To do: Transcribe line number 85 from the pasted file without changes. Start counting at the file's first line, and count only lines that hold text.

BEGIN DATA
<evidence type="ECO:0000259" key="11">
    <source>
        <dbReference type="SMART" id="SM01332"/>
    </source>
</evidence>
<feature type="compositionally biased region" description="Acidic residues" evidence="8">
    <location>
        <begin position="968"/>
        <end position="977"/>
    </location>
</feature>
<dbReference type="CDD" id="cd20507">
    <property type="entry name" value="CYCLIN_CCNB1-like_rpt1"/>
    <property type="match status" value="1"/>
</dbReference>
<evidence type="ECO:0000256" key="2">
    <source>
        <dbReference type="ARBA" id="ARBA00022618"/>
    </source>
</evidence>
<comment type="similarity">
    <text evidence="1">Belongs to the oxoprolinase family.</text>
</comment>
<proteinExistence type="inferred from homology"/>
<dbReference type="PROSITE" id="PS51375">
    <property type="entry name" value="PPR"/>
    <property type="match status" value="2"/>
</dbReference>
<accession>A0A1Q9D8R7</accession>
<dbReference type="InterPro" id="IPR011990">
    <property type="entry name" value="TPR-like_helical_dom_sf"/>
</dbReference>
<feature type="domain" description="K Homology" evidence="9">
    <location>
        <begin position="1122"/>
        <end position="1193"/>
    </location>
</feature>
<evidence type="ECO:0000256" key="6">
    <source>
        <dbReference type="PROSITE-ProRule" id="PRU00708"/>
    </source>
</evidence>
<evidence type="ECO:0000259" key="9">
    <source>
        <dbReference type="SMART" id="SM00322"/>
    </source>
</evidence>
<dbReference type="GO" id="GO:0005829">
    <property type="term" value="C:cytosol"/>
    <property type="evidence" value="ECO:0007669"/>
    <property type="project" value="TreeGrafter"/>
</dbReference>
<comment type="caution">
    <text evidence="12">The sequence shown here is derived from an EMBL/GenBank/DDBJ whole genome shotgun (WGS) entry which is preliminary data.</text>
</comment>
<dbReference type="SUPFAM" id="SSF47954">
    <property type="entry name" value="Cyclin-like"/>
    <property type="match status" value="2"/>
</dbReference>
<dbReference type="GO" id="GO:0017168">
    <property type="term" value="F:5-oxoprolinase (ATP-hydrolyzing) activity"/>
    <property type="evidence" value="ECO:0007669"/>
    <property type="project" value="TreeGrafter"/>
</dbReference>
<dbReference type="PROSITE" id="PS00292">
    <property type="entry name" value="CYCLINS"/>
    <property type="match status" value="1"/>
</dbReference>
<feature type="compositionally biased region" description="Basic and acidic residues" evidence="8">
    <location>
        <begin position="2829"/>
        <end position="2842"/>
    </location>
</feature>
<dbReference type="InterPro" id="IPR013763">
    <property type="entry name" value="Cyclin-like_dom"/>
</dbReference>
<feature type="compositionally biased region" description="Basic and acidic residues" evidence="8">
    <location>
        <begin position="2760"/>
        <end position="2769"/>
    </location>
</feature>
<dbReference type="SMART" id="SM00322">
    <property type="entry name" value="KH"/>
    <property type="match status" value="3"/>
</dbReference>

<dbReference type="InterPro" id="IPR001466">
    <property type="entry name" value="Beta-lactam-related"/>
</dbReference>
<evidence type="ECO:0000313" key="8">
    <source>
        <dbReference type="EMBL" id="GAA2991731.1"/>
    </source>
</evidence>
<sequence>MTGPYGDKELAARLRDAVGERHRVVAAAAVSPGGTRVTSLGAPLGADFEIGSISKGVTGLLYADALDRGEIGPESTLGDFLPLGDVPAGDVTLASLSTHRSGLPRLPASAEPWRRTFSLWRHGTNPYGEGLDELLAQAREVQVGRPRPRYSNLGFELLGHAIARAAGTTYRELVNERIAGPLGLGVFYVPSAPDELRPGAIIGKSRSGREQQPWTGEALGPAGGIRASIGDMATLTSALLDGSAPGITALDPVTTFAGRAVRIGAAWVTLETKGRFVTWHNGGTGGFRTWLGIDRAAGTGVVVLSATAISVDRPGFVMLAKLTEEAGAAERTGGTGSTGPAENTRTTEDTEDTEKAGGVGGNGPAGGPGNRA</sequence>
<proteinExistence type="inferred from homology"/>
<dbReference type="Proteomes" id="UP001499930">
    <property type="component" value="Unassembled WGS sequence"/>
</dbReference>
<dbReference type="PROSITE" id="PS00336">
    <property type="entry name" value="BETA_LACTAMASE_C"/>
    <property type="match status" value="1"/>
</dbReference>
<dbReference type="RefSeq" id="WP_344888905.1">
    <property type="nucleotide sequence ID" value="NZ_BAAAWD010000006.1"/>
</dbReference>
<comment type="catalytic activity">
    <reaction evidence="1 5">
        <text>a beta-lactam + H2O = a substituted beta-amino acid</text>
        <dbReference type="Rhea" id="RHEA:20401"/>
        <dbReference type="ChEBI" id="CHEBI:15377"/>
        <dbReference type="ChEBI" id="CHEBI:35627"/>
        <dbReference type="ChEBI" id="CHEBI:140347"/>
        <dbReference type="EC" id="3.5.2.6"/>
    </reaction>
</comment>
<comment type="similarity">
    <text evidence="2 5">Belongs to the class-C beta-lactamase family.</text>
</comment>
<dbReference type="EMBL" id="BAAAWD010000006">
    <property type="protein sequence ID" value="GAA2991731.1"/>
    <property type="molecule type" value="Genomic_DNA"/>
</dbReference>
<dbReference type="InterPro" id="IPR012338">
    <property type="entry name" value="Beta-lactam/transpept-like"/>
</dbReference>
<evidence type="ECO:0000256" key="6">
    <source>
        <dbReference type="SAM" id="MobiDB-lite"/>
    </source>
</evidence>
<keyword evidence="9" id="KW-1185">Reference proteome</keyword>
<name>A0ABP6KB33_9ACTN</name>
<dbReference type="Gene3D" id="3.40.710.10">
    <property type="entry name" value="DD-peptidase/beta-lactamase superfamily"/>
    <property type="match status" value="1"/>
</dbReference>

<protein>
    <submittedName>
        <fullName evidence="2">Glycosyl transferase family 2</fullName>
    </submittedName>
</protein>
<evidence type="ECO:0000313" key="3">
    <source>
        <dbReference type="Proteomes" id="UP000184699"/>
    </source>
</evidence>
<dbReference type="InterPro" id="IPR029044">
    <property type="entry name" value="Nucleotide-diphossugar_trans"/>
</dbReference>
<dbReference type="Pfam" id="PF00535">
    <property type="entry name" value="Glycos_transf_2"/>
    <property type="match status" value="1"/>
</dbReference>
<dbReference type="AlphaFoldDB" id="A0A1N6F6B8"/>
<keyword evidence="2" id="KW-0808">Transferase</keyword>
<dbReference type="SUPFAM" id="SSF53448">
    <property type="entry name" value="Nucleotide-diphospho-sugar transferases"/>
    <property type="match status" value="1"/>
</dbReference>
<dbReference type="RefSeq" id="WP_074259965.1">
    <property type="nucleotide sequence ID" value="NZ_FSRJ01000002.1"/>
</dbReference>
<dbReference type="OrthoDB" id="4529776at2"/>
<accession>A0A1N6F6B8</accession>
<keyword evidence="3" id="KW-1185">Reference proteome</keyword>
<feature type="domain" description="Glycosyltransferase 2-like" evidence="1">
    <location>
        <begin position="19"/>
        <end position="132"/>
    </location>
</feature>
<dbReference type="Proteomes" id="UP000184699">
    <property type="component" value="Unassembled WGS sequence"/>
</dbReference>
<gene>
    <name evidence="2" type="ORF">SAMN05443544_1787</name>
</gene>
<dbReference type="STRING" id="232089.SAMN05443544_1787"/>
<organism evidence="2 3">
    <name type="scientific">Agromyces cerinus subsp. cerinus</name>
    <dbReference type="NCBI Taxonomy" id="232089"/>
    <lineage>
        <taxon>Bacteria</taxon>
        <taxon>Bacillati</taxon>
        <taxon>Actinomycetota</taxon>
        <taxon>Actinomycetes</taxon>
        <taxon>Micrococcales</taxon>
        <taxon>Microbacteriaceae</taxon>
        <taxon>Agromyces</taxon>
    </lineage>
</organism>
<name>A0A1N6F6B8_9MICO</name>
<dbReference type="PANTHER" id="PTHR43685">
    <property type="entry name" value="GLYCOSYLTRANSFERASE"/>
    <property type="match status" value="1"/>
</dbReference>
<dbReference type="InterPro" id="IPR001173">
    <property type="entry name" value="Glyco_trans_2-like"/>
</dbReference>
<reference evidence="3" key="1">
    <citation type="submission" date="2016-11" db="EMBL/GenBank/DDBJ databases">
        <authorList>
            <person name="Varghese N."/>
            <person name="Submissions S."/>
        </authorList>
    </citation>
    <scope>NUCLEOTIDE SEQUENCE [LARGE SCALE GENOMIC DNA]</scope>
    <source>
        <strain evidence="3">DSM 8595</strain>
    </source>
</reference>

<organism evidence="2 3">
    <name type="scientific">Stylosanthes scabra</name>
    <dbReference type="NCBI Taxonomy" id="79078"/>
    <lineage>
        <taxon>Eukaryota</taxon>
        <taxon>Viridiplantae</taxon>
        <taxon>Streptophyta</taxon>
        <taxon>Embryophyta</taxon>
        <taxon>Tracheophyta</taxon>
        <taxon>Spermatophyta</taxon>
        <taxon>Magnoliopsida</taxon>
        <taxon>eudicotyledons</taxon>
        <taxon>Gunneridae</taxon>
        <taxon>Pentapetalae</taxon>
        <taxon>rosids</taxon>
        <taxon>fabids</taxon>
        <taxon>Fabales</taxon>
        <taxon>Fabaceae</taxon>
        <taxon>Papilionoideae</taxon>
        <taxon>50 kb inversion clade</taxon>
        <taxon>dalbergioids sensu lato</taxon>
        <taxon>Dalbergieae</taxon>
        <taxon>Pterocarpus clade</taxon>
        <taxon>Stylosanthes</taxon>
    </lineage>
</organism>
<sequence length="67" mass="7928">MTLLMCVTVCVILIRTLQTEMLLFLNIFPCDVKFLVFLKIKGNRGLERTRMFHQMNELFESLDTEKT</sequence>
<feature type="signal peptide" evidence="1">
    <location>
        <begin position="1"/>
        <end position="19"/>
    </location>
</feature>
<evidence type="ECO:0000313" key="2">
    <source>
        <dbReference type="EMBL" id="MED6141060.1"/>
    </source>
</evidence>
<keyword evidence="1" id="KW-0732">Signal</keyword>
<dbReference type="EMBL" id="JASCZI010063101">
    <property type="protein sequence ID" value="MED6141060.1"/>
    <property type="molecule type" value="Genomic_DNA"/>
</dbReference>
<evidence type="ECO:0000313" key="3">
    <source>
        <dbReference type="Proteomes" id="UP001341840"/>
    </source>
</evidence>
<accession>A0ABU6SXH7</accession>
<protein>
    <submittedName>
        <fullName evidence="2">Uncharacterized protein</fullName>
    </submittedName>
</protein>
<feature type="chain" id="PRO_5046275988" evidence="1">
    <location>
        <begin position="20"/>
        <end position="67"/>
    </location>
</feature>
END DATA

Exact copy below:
<dbReference type="SMART" id="SM00322">